The Idea of Rhetoric

                                  THE IDEA OF RHETORIC

__________________

                                                A Paper

                                             Presented to

                                     Dr. James L. Williams

                       Southwester Baptist Theological Seminary

                                    __________________

                                         In Partial Fulfillment

                           of the Requirements for IDE 1103-A

                                       __________________

                                                       by

                                              Angelo Europe

                                             October 7, 2008

 

 


The Idea of Rhetoric

Rhetoric the art of persuasion by eloquence of speech or writing.[1] Through out history many philosophers and learned men have practiced the art; some used it for truth while others used it to gain money and status. The art of Rhetoric can be a very powerful tool to use, it is so powerful that it can change one’s belief system for the good or for the worst and can persuade them to false or true beliefs.

Rhetoric in the mind of a philosopher

There were many great philosophers who used the art of rhetoric whether they wanted to or not, Socrates, Plato, Aristotle, and a group called the Sophists all practiced the art of rhetoric. Socrates, Plato, and Aristotle used the art of persuasion as it is sometimes called for the greater good, but however the Sophists did not use rhetoric in a worthy manner, but it must be said that not all the sophist were bad some however really strived after the truth. In one of Plato’s recordings of a Socratic dialogue between Socrates and a sophist named Gorgias, were Socrates is waiting to hear what Gorgias has to say about the art of rhetoric or as what Gorgias calls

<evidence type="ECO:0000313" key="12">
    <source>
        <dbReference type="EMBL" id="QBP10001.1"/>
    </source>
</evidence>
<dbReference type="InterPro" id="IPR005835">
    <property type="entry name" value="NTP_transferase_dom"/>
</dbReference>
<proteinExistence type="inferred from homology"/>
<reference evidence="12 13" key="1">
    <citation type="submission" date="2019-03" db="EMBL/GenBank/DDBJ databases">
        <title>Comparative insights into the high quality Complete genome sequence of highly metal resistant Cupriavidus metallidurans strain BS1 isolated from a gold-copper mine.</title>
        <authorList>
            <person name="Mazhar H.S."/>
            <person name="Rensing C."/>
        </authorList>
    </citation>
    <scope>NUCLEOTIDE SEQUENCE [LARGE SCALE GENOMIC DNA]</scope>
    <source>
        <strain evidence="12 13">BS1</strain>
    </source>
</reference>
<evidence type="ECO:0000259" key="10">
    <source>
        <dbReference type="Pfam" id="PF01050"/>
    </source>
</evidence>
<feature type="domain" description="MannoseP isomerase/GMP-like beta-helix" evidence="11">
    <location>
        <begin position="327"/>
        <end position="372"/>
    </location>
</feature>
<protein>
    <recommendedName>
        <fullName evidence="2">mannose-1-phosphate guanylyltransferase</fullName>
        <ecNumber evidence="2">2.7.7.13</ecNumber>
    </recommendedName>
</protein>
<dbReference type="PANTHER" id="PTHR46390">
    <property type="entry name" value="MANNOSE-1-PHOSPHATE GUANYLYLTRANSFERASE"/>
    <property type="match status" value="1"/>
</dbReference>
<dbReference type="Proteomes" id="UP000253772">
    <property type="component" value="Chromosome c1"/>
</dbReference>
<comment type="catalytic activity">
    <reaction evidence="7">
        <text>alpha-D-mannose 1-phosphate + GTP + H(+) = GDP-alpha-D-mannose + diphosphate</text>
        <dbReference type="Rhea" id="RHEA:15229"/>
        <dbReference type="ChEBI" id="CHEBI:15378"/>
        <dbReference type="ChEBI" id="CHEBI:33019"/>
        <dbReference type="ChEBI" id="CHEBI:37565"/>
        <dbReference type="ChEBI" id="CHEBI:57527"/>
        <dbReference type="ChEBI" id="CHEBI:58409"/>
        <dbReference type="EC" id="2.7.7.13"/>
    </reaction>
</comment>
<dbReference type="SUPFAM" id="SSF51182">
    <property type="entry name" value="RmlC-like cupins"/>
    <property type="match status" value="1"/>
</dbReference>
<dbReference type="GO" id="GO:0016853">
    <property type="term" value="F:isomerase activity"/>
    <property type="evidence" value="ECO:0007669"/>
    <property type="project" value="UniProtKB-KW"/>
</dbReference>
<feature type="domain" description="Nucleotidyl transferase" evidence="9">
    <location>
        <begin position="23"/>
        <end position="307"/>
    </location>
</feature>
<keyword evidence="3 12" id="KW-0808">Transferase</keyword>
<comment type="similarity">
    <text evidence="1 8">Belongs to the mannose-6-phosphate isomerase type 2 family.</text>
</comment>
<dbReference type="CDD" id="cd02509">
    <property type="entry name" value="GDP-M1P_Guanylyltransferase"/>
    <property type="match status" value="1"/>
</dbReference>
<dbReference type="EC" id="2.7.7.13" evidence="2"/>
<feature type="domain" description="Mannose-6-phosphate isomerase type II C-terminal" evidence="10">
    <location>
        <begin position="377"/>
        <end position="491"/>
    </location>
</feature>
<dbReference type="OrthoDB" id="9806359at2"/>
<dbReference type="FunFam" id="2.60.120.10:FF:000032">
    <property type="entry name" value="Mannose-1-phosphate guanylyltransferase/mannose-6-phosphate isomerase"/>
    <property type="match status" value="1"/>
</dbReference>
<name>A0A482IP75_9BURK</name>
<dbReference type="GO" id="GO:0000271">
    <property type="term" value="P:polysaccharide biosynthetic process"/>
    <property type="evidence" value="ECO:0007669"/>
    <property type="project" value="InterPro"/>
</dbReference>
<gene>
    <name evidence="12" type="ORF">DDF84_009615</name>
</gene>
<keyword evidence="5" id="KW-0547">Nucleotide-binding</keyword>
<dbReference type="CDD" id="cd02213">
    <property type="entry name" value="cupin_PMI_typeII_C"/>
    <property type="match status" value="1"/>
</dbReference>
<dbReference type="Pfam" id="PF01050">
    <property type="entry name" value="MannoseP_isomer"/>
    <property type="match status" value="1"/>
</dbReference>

“an art of “speech” or “discourse” and as such it makes those who posses it skilled in “speaking,” and therefore, since speech is the expression of thought or intelligence, makes them intelligent about something”.[2]

Gorgias even believed that he can teach his students the art of speech or discourse, which is why he regards his own techne as the supreme achievement of the human intelligence.[3]

In Plato’s writing of Gorgias as the dialogue between Socrates and the famous sophists Gorgias continues Socrates asks three very important questions pertaining to rhetoric that has been around since language, “What is the nature of rhetoric? Does rhetoric by its very nature tend to mislead? What happens to a society when persuasion forms the basis of law and justice?”[4] The question about rhetoric’s subject matter should be a simple one for a great master of rhetoric like Gorgias to answer. If weaving is concerned with fabrics, and music with composing songs, with what is rhetoric concerned? Gorgias replies “with words”[5] Plato’s concern of rhetoric was based on the effects of rhetoric on political life and justice in the Athenian world.

From the group of philosophers prominent in the academy at Plato’s death there gradually emerges the tremendous figure of Aristotle.[6] It is said that around the year 350 B.C. Aristotle’s teaching on rhetoric began “while still a member of Plato’s Academy”.[7] Most of Aristotle’s teachings on rhetoric was a response to Plato’s dialogue involving the sophists in which Aristotle found insufficient. The works of Aristotle on rhetoric consists of three books the first book defines and establishes the domain of rhetoric, and describes the three types of oratory. The second book discusses rhetorical proofs derived from character and emotions, while the third book deals with matters of style and arrangement.[8] In the writings of Aristotle he gives four reasons why the art of rhetoric, in his first book he writes it is useful because:

“things that are true and things that are just have a natural tendencies to prevail over their opposites, so that if the decisions of judges [audience members] are not what they ought to be, the defeat must be due to the speakers themselves, and they must be blamed accordingly”[9]

 

Aristotle’s second reason was for the utility of rhetoric comes from the nature of some audiences, he writes:

“Before some audiences”…he writes, “not even the possession of the exactest knowledge will make it easy for what we say to produce conviction”. Why is this? Aristotle’s answer is that “there are people whom one cannot instruct”.[10]